So OK, that sounds like ksh is doing the right thing. But what's that
"specially" in the last sentence? Do they just mean it doesn't start a
quoted section as it would elsewhere? Or do they mean in the section on
Double-Quotes, when they say:

  \
      The backslash shall retain its special meaning as an escape
      character (see Escape Character (Backslash)) only when followed by
      one of the following characters when considered special:

              $   `   "   \   <newline>

Since the double-quote isn't special here, does that mean that backslash
shouldn't retain its special meaning in this case?  That would make bash
right.

Anyway, it doesn't really matter what the standard says. We can spell
this in a less ambiguous way, and it does not hurt too much to do so.

-Peff
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Re: t0008 test fails with ksh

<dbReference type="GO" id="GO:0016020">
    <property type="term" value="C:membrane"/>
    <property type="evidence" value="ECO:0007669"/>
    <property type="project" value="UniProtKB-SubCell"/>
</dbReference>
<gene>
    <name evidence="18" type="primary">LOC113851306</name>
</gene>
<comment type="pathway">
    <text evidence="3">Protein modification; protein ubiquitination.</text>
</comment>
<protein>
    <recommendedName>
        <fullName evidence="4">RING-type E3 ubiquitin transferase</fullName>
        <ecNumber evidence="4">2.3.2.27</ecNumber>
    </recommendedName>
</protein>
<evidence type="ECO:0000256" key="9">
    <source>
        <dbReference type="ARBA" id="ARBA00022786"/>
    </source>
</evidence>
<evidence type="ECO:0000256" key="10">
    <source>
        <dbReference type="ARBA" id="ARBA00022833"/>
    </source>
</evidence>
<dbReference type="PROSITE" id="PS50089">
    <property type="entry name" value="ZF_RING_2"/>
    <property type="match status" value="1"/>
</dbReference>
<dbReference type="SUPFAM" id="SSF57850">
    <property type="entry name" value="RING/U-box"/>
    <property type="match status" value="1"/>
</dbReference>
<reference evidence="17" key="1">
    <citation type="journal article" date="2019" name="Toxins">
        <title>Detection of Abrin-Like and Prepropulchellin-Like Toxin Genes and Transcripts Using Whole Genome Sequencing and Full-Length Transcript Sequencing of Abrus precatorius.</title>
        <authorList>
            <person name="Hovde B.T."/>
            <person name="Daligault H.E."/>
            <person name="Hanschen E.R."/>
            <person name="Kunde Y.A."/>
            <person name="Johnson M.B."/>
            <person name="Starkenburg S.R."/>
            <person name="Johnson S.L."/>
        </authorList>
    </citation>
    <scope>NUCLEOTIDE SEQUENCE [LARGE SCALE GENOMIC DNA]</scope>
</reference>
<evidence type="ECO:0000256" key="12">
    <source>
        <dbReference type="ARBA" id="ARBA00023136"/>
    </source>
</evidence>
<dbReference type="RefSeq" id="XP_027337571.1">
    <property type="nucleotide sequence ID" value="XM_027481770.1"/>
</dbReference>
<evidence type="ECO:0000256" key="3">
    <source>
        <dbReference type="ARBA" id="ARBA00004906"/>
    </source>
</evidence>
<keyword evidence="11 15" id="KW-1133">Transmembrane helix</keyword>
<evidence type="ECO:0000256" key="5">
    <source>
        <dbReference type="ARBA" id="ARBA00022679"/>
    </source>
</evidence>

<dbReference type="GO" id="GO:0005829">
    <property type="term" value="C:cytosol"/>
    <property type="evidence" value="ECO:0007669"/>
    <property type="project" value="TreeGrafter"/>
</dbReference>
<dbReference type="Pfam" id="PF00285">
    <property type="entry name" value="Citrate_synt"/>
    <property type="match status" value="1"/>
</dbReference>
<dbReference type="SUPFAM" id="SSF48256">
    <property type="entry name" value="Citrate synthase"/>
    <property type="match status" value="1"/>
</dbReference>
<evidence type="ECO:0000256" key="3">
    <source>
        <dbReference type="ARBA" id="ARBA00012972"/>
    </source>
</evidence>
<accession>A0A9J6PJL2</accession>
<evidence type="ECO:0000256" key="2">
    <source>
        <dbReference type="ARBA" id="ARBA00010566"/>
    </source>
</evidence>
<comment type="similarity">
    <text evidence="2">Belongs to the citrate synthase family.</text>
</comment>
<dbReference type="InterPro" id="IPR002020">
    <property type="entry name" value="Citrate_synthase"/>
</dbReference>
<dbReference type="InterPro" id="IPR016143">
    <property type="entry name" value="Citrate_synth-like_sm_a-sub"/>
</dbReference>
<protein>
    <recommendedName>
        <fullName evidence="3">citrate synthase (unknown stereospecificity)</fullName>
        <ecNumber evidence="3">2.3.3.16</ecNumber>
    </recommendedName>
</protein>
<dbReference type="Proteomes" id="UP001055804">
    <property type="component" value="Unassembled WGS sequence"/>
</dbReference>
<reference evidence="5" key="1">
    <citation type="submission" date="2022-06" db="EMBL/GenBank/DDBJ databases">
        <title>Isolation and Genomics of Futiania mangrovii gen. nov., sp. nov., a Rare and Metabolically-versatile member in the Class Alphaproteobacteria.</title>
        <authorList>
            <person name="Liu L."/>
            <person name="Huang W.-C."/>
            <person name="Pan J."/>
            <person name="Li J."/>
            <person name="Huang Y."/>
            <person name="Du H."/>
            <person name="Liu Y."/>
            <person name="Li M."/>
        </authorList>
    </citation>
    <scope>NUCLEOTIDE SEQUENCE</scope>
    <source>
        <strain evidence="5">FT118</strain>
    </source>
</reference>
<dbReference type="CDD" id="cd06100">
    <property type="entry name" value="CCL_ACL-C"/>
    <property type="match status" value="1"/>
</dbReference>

Junio C Hamano
Jeff King <[hidden email]> writes:

>   ... However,
>   the double-quote character ( '"' ) shall not be treated specially
>   within a here-document, except when the double-quote appears within
>   "$()", "``", or "${}".
>
> So OK, that sounds like ksh is doing the right thing. But what's that
> "specially" in the last sentence?

I would say: Just like \X is passed thru as-is without losing \, \"
is passed thru without losing \, because " is not special, just like
X is not special.

> Anyway, it doesn't really matter what the standard says. We can spell
> this in a less ambiguous way, and it does not hurt too much to do so.

Yes.
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Re: t0008 test fails with ksh

Jeff King
On Fri, May 20, 2016 at 09:03:31AM -0700, Junio C Hamano wrote:

> Jeff King <[hidden email]> writes:
>
> >   ... However,
> >   the double-quote character ( '"' ) shall not be treated specially
> >   within a here-document, except when the double-quote appears within
> >   "$()", "``", or "${}".
> >
> > So OK, that sounds like ksh is doing the right thing. But what's that
> > "specially" in the last sentence?
>
> I would say: Just like \X is passed thru as-is without losing \, \"
> is passed thru without losing \, because " is not special, just like
> X is not special.

Yeah, that was my reading, too (sorry, my question was mostly
rhetorical; imagine me reading it in an exaggerated surprised "woah,
what's this?" voice. :) ).

-Peff